Monday marked the celebration of National Family Day, and families throughout the county spent a little extra time reflecting on the importance of their relationships with one another.
“National Family Day encourages families to spend more time together and learn how to openly talk about different situations,” said Brenda David, a substance abuse prevention consultant with Alcohol and Drug Services in Rockingham. “This way, if children have problems, they’re not afraid to talk to parents — it allows parents to know what’s going on in their kids’ lives.”
According to the National Center on Addiction and Substance Abuse at Columbia University website, teens who have excellent relationships with their mom and dad are less likely to use drugs, drink or smoke. Furthermore, teens who have frequent family dinners (five to seven per week) are more likely to report having excellent relationships with their parents.
“Besides eating together, parents should get involved in their kids’ daily routine,” David said. “Even if it’s just watching TV together. Ask questions. I use myself as an example. When my son goes outside to play basketball, I’ll go out there with him and try to play basketball. It gets him talking — on his level, on his terms. We might talk about basketball, girls, problems at school … It made him open up to me.
“If we as parents don’t do it, somebody else is going to do it — and you don’t want it to be a bad influence,” she added.
In order to get others involved, Alcohol and Drug Services sent out letters to local churches and schools, encouraging them to set aside time to spend together with their families. Second Baptist Day School of Hamlet participated by allowing parents to eat lunch with their children, David said.
Across town, the Girls Can! program held a discussion about the importance of good family relationships.
“The participants of Girls Can! were very eager to share their special family-oriented moments with the group,” said Courtney Wall, Girls Can! coordinator. “Girls shared their different ways of having dinner (traditional and non-traditional), trips across the world (near and far), and some even incorporated their everyday family activities. The Girls Can! curriculum also has particular sections that focus on the importance of interacting with your family (Teen & Parent Connection). This project opened the door for humor and excitement. Some girls were more open after this particular session.
“Various skills, ideas and approaches to certain situations were identified, such as the different ways to be appropriate and respectful towards your sibling(s) and or your guardian/parent(s),” Wall continued. “I shared with the girls how I was the youngest sibling and the only female, expressing that I enjoy Sunday dinner/afternoons at my parents’ house because of the family bond and friendship amongst each of my immediate family members. After the intern from Richmond Community College and I shared our personal stories, the teens opened up even more with detailed dinner nights, girls night in, and other cool techniques of how they interact with their family members. At the end of the session, all of the teens realized that their family members play a huge role in their lives.”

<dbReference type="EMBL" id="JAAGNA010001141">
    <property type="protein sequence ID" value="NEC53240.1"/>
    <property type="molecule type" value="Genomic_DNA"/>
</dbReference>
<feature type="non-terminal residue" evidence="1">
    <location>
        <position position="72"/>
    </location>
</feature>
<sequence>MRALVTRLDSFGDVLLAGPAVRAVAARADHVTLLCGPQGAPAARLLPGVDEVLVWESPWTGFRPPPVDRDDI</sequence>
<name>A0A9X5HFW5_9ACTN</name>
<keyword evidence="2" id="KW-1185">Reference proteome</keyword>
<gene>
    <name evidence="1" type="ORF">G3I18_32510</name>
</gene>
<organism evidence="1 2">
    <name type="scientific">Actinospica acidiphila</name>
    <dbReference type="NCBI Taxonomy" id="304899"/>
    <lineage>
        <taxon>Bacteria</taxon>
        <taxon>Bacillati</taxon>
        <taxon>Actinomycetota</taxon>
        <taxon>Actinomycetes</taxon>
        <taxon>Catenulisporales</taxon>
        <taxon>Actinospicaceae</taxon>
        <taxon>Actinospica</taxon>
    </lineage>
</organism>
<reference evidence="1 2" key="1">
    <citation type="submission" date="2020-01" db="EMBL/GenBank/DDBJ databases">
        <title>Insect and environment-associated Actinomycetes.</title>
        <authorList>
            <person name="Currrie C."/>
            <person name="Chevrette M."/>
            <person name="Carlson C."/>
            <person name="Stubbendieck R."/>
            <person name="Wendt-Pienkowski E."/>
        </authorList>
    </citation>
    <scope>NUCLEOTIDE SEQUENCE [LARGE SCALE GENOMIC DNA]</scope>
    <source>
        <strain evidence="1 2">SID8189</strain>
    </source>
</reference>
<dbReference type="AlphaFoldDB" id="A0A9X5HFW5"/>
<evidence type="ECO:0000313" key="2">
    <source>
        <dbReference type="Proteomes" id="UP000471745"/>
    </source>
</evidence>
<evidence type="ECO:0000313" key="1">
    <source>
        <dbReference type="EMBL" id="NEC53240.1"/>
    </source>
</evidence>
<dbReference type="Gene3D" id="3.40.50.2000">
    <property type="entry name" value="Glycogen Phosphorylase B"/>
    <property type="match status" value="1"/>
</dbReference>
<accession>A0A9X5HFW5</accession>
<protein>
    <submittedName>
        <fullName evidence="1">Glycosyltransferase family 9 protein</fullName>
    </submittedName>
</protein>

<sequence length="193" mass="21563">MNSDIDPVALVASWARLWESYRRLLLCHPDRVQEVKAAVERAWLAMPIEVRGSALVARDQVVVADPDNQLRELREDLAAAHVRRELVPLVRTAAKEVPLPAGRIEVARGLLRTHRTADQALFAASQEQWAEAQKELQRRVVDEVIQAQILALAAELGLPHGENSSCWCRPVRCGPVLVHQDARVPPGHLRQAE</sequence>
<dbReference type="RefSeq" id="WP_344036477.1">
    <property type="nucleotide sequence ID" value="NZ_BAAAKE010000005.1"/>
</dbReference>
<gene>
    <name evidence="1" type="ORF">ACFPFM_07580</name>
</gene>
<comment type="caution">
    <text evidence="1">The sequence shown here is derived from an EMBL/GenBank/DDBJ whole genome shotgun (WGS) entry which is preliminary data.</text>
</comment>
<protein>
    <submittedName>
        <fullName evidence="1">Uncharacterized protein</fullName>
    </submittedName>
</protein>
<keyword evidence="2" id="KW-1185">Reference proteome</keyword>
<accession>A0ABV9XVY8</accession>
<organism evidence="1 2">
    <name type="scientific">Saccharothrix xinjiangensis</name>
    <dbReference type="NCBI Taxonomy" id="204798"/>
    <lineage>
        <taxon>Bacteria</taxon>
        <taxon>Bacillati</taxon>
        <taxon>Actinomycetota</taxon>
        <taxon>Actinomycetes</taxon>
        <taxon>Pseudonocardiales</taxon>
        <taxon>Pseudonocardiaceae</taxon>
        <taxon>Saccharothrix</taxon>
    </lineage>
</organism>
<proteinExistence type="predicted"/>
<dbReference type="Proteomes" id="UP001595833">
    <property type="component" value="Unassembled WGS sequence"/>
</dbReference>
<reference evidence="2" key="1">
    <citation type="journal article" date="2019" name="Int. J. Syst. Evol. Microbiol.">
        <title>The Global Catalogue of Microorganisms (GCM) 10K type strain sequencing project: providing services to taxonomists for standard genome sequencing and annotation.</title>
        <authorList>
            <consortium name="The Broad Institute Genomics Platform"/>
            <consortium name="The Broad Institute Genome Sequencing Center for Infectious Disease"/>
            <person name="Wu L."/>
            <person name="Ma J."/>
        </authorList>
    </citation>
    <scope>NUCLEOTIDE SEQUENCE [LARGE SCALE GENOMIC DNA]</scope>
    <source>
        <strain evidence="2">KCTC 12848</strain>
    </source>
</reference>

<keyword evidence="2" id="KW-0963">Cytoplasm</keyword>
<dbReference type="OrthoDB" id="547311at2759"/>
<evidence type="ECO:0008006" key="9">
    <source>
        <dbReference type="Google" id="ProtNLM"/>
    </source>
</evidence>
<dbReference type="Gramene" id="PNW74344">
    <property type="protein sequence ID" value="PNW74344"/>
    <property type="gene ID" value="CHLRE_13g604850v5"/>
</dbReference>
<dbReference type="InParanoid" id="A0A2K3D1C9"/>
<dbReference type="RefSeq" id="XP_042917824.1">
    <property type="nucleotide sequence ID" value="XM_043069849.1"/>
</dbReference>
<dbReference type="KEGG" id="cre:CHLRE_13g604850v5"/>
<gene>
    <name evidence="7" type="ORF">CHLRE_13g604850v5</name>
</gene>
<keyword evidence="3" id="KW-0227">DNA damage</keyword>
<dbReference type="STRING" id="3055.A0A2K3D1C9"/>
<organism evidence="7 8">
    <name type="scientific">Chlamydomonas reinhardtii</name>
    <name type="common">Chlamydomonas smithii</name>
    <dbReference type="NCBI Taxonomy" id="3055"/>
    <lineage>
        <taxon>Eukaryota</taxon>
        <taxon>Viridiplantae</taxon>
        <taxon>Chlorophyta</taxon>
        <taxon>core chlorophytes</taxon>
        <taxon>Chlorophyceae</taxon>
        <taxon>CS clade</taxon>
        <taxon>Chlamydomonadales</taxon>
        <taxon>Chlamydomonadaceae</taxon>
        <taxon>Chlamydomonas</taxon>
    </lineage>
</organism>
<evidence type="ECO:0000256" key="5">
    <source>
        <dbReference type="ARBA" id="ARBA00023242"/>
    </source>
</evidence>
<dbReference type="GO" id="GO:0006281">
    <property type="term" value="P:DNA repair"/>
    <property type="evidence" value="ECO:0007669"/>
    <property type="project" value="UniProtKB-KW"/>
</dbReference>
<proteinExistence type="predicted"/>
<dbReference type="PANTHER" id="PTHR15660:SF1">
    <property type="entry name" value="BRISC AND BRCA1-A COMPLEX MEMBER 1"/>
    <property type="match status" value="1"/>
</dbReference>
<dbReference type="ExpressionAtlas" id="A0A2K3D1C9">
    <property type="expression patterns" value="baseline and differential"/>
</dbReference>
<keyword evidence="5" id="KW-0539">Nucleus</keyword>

In honor of National Family Day, many children and young adults were also asked to submit letters describing one of their favorite family memories. (See related story.)
Alcohol and Drug Services of Rockingham offer free services throughout Richmond County for ages 3 and older.
— Staff Writer Mallory Brown can be reached at 910-997-3111, ext. 18, or by email at email@example.com.
My favorite family time was when we went to Va and we picked apples off the tree and ate them. Mom showed us how to climb a tree and dad held us on his shoulders to reach the apples. It was the best time ever. It was more fun than the time my brother fell off the fence picking cherries.
— Amber David, 7, Washington Street School
When I went to the beach with my foster family we had so much fun even though it rained the whole time. I had fun because everybody was there and we went to the beach, the pool and different places to eat! It was fun.
— Tierra Dupuy, 15, Girls Can! participant
The most memorable family moment I had was when my family went to Maryland to see my great great grandma. We went across lots of states. When we got there, we got our room, then we drove around town to find where all the stores were at and the building she lived in. Then we went in there and said hi. She had lots of dolls in her house. And she still knew how to cook. After we ate, we left so we could finish unpacking and went to bed. We took lots of pictures and had lots of fun when we were there.
— Ney-hagee Patterson, 12, Girls Can! participant
My favorite family time was one day last year when I was in 5th grade. Me and my daddy fixed food for movie time. We gave movie tickets to my mom, brother, and two little sisters to come to the movie. We setup the den like we were at the movies. It was fun. We watched Diary of Whimpy Kid and ate junk food. It was fun cause we were all together. My parents decided we would do family movie night 2 times a month.
— Morgan David, 11, Rockingham Middle School
It was one summer I went to the beach with my family, we walked on the strip and went out to eat. It was so fun, just spending time with my family. Then me and my BFF, her name was Ladaisha, we watched movies with my mom and the movie was called “Hunger Games.” I really, really enjoyed my time with my best friend and then the next day after watching a movie, me and my best friend went to church. Then we hung out all day. Now all I remember was my summer was great!!!
— Nekia Platt, 16, Girls Can! participant